Superb Tiny Home on Wheels -- The Storage in the Kitchen is Unbelievable


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NEW & built by Greenleaf Tiny Homes, the Kootenay has a large loft which adds to its square footage (with ladder access). The kitchen is versatile and can handle more appliances. Front door is on the side allowing for a nook & fold down cedar deck. It sits on a 22′ trailer. Beautifully modern siding; clear, open cedar, finished with sikkins, and powder coated steel. A deck folds down from the side of the unit so that you can have a deck no matter where you are. The floors are engineered oak in the downstairs and cork upstairs. All windows are double paned. The back door (leading into bathroom) can easily be replaced with a wall, window, and sink. A beautiful nook with large, very deep drawers, adds an additional 3 feet to the unit’s length (another 20 sq ft adds to the unit’s 240 square footage). It comes with a linen seat and beautiful custom pillows. Beautiful reclaimed wood lines accent walls. Outfitted with Full size fridge, washer/dryer combo, gas stove top, stainless steel shower with ipe wood floor (which can be removed for cleaning), and water flushing toilet. All details have been painstakingly considered to create a masterfully crafted home.

Smaller homes are less expensive than larger ones in terms of taxes and building, heating, maintenance, and repair costs. In addition to costing less, small houses may encourage a less cluttered and simpler lifestyle and reduce ecological impacts for their residents. The typical size of a small home seldom exceeds 500 square feet (46 m2). The typical tiny house on wheels is usually less than 8 ft by 20 ft, with livable space totaling 120 square feet or less, for ease of towing and to exempt it from the need for a building permit.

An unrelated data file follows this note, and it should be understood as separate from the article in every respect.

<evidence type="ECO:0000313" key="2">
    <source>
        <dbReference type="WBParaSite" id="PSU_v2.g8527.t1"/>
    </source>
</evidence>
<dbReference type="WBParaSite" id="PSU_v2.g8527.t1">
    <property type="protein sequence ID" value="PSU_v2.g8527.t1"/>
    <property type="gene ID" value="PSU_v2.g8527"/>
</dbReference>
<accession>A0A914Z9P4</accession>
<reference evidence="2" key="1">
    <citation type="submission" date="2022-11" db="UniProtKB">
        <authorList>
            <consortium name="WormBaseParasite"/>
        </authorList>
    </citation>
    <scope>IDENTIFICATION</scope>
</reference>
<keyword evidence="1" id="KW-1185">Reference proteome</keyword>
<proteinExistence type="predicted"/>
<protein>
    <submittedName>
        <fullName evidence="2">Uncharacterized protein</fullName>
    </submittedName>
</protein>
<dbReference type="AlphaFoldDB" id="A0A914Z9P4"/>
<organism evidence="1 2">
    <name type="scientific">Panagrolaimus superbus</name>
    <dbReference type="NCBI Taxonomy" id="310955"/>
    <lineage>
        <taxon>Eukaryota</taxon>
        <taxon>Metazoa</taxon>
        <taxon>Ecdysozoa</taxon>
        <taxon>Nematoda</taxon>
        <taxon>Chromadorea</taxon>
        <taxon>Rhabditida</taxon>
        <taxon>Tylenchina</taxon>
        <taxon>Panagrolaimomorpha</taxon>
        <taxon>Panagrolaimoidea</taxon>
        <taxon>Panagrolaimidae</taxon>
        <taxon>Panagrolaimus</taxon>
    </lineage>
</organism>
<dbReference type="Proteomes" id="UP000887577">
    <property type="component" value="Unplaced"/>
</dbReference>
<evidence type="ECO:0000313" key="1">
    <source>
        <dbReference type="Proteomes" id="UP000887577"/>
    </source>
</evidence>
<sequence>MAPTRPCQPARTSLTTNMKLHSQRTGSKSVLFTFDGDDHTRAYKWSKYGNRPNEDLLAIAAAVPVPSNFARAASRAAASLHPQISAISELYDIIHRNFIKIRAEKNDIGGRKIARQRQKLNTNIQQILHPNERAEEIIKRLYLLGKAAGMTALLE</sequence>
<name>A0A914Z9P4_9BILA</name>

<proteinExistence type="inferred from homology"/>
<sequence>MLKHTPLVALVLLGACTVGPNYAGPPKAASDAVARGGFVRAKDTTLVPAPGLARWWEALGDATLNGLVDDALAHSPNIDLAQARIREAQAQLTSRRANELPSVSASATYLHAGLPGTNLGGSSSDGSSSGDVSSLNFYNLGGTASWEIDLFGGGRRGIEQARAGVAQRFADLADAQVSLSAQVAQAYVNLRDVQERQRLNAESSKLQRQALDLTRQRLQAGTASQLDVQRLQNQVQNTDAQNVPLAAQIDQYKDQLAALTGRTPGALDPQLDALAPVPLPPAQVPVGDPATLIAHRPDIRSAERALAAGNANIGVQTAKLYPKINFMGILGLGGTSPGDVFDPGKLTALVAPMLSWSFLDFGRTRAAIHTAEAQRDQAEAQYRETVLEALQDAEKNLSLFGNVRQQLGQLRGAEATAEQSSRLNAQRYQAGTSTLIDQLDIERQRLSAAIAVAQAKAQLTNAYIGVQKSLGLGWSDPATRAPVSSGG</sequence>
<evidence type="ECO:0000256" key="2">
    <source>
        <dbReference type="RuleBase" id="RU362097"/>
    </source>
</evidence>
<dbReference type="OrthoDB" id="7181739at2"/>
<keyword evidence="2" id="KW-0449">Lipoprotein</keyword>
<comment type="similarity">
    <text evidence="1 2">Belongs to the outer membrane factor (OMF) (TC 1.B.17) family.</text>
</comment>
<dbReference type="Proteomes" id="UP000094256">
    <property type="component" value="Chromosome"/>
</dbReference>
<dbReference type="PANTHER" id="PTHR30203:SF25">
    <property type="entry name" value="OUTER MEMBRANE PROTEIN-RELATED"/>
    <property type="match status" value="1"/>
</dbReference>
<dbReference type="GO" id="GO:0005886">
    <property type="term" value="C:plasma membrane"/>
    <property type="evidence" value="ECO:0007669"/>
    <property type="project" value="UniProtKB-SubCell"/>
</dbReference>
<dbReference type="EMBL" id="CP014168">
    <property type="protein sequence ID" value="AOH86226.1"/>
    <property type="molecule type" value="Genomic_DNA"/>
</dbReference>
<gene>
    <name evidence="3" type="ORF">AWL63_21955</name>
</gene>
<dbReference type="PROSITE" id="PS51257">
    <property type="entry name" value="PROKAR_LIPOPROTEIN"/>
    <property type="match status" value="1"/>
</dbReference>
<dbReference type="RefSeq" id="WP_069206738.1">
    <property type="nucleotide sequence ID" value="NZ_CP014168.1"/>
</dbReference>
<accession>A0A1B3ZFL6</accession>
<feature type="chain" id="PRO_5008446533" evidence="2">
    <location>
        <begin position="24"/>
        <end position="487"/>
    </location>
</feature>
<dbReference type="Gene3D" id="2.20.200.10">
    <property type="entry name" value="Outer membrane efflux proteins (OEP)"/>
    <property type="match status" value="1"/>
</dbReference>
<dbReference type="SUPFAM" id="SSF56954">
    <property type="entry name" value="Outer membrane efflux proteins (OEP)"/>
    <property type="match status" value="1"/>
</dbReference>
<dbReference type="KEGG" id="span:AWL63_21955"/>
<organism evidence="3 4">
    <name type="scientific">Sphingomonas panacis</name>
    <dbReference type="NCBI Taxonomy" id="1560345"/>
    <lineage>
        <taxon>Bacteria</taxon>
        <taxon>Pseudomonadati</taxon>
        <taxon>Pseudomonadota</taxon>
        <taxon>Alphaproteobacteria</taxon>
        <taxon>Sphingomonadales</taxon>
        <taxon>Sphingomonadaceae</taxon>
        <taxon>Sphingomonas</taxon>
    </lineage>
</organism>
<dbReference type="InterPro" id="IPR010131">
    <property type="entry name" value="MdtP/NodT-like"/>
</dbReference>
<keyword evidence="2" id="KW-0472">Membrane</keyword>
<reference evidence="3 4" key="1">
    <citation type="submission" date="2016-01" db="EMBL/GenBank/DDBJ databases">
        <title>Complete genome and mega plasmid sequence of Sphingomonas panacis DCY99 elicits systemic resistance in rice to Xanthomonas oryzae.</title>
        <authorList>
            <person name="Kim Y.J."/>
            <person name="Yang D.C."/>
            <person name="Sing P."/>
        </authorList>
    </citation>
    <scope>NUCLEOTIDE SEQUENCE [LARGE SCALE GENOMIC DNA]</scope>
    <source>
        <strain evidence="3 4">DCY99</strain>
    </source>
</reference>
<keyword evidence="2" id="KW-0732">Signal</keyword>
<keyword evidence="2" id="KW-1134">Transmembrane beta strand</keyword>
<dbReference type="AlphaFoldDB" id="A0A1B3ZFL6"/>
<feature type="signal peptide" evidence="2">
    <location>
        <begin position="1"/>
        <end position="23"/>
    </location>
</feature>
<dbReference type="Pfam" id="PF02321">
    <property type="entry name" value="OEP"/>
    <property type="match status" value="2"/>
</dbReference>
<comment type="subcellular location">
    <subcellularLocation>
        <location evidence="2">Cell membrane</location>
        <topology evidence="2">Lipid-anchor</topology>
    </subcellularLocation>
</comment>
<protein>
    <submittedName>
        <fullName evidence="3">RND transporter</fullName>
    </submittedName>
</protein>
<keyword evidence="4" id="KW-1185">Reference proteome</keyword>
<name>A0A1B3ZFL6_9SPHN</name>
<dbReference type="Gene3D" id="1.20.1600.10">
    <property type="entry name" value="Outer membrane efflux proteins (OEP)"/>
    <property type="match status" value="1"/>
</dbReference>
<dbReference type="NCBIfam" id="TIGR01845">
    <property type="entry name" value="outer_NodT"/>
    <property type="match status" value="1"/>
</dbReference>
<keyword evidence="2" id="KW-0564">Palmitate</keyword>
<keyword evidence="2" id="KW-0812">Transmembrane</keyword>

Small houses may emphasize design over size, utilize dual purpose features and multi-functional furniture, and incorporate technological advances of space saving equipment and appliances. Vertical space optimization is also a common feature of small houses and apartments.

If you're building your own tiny house on wheels and plan on getting it registered as an RV with your state, then research the DMV regulations ahead of time. In most states, a self-built RV will need to be inspected before the DMV will issue a license plate. Have detailed plans drawn up and take photos at each step of building, so that you can show electrical and plumbing work without having to cut into the walls at the DMV! Some folks avoid this step by purchasing a flat bed trailer manufactured by a company that provides a Vehicle Identification Number. They register the trailer but then don't go the extra step of re-registering it as an RV when finished building the tiny house. This isn't strictly legal, as many states charge fees based on weight or re-sale value. If you're planning to live remotely off-grid, you might consider it, but if you want to stay in an RV park or obtain RV insurance, you'll want to make the extra effort and get your tiny house registered as an RV.

RVIA (Recreational Vehicle Industry Association):

If you purchase a finished tiny house from a builder, he or she should provide you with a Vehicle Identification Number and a title so that you can register your tiny house. The DMV will still likely need to inspect it. If your builder is a member of the RVIA, your tiny house should have a RVIA decal. This will make it easier to be accepted by RV parks and obtain RV insurance, but is not essential.

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